Opposition and civil-society groups allege fraud, electoral mismanagement, and ballot stuffing; meddling with voter-registration lists; nullification of opposition votes; alteration of results at district level; stopping citizens from voting, and barring observers from polling stations. Research by Mozambique’s Centre for Public Integrity shows serious problems occurred in ten percent of polling stations, although the independent, parallel vote-tabulation process suggests the official results were largely accurate. The MDM is demanding a new poll to take place in four southern provinces, where FRELIMO is accused of having disenfranchised the opposition’s vote. RENAMO at first demanded a government of national unity but has now proposed a caretaker government be installed until the next polls in 2019 with a technocratic executive comprised of nominees from the two main parties. FRELIMO has rejected this possibility, particularly as new disagreements emerge in the peace deal over the modalities of the disarmament process, raising prospects of further drawn-out negotiations – there have been almost ninety rounds thus far. FRELIMO’s offer to place 300 RENAMO combatants in the security services is regarded as tokenistic, particularly in a context where the erosion of RENAMO’s presence in the national army over the years is perceived as deliberate. The disarmament of RENAMO fighters should have already started, but the party is refusing to demobilise. For now, it seems more interested in political gains that will leverage greater financial benefits than in using the negotiating platform to push for greater access and equity within the agreed contours. Prospects for movement on all fronts appear limited in the aftermath of the contested polls. Renewed violence now seems possible.
Although opposition efforts to secure legal remedy regarding electoral irregularities are being dismissed by the Constitutional Council, the question remains how Nyussi’s government will implement the September peace agreement with a counterpart that is politically bolstered and which questions the new government’s legitimacy. FRELIMO must proceed cautiously; Nyussi will be expected to deliver more on the socio-economic front, but will also need to balance carefully party-elite-veteran interests while fending off a bolder and more watchful opposition. Dhlakama has returned to brinkmanship and his recent threats to make the country ‘ungovernable’ unless a caretaker government is installed shift the goalposts once again. Whatever the political arrangement that results from the impasse between the two, the country will need more initiatives to integrate it, develop it and create a society that is less stratified along regional, ethnic and political lines.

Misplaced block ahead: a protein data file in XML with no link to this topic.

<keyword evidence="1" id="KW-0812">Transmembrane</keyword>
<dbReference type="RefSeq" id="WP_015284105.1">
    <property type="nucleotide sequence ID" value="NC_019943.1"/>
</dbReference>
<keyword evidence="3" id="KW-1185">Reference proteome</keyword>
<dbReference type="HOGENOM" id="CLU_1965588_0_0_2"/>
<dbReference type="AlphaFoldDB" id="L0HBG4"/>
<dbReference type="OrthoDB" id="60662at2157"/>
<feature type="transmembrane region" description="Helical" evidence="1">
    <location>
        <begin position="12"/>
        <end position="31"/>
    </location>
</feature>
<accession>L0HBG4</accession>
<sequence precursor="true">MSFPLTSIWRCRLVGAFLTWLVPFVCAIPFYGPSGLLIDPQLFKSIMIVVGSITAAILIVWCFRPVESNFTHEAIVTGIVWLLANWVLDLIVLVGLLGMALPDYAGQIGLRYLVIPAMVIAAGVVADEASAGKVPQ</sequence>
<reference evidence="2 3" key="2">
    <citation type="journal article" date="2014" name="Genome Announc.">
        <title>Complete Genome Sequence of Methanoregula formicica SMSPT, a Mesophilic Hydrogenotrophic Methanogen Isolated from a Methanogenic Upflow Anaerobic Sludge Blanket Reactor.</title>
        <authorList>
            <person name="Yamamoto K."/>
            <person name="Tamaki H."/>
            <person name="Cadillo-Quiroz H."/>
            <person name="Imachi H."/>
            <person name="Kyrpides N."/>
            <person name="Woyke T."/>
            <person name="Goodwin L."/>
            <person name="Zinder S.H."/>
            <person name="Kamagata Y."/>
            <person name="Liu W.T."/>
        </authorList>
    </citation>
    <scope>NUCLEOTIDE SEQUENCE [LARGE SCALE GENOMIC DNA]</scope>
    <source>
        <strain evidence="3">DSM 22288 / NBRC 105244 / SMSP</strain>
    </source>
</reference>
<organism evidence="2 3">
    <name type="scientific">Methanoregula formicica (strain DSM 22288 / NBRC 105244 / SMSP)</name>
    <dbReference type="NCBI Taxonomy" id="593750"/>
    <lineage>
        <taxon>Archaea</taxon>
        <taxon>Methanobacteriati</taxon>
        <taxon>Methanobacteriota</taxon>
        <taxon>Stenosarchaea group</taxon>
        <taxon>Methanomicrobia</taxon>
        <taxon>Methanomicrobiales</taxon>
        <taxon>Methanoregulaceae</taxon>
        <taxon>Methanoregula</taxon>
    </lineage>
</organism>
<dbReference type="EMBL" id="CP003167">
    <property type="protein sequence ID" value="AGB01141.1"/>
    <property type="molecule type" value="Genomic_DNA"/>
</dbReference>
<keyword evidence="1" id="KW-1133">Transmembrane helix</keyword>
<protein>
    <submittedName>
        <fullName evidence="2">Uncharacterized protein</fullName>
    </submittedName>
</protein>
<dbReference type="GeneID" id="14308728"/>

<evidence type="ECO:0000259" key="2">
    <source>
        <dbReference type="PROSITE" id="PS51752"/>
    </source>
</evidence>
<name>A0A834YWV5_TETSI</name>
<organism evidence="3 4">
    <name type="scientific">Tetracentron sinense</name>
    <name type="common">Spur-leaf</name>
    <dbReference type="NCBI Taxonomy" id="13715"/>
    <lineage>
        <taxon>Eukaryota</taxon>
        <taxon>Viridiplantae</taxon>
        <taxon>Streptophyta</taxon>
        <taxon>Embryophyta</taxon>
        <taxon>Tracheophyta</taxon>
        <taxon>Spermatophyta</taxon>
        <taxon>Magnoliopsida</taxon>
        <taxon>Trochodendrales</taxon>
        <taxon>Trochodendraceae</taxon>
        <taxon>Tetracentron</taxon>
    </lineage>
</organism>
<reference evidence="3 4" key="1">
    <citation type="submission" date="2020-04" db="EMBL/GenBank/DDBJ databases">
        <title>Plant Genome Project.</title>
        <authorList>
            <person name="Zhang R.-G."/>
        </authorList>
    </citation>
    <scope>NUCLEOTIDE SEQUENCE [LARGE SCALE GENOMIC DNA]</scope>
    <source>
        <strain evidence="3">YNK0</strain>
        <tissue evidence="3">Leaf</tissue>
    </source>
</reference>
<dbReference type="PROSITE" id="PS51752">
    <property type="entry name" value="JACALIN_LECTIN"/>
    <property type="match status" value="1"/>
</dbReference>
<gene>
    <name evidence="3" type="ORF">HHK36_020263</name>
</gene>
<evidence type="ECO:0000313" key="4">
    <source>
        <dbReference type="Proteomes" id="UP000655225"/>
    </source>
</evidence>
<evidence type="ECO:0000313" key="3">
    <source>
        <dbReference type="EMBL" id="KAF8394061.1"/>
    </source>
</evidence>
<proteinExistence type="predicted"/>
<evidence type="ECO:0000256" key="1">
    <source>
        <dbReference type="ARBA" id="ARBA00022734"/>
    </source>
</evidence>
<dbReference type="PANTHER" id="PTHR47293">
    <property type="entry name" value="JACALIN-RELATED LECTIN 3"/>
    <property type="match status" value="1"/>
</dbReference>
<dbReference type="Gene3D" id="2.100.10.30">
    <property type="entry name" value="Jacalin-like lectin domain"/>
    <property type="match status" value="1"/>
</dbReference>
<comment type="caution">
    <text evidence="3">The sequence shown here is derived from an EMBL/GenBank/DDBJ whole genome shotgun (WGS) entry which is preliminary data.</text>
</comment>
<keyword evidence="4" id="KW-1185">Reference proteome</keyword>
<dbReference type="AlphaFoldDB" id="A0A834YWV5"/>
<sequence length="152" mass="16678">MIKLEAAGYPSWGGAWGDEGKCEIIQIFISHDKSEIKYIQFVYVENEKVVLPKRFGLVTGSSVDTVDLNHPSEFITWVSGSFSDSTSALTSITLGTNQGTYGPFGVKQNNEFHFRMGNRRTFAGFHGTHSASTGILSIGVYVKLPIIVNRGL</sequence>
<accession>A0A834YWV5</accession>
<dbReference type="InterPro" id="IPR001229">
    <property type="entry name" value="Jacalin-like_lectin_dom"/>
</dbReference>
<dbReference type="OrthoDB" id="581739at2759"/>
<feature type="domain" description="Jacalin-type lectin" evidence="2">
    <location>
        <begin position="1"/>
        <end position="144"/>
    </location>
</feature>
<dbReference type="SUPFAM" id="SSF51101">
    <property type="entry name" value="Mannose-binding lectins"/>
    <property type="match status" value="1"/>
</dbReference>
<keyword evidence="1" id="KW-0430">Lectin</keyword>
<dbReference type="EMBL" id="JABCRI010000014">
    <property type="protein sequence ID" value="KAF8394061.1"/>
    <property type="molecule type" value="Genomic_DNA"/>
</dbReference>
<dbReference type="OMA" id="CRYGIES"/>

With the discovery of over 100 trillion cubic feet of reserves, Mozambique could become the world’s third largest natural gas producer, after Qatar and Russia. This makes the rewards of power even more attractive. Economic opportunity to date has tended to benefit the politically well-connected, and this trend is likely to be exacerbated without government steps to promote accountability and revenue transparency from extractive industries. However, with RENAMOs renewed sense of political relevance and national support, and FRELIMO’s reduction in voter support, the zero-sum mentality in both camps is increasing. Whilst negotiations continue, militaristic tones are revealing the emergence of a double strategy pursued by both to undermine each other while harnessing support for another potential confrontation. Political reforms, good governance, sustainable development, and fiscal transparency may well be sidelined by such imperatives. Short-term gains from this approach, however, are likely to further delay the economic and political transformation Mozambique needs – and the country could face yet another round of instability. DM
The author is a senior analyst at the International Crisis Group.
Photo: The then Frelimo party candidate for the presidential elections, Filipe Nyussi delivers his speech during a rally on the last day of campaigning in Maputo, Mozambique, 12 October 2014. EPA/ANTONIO SILVA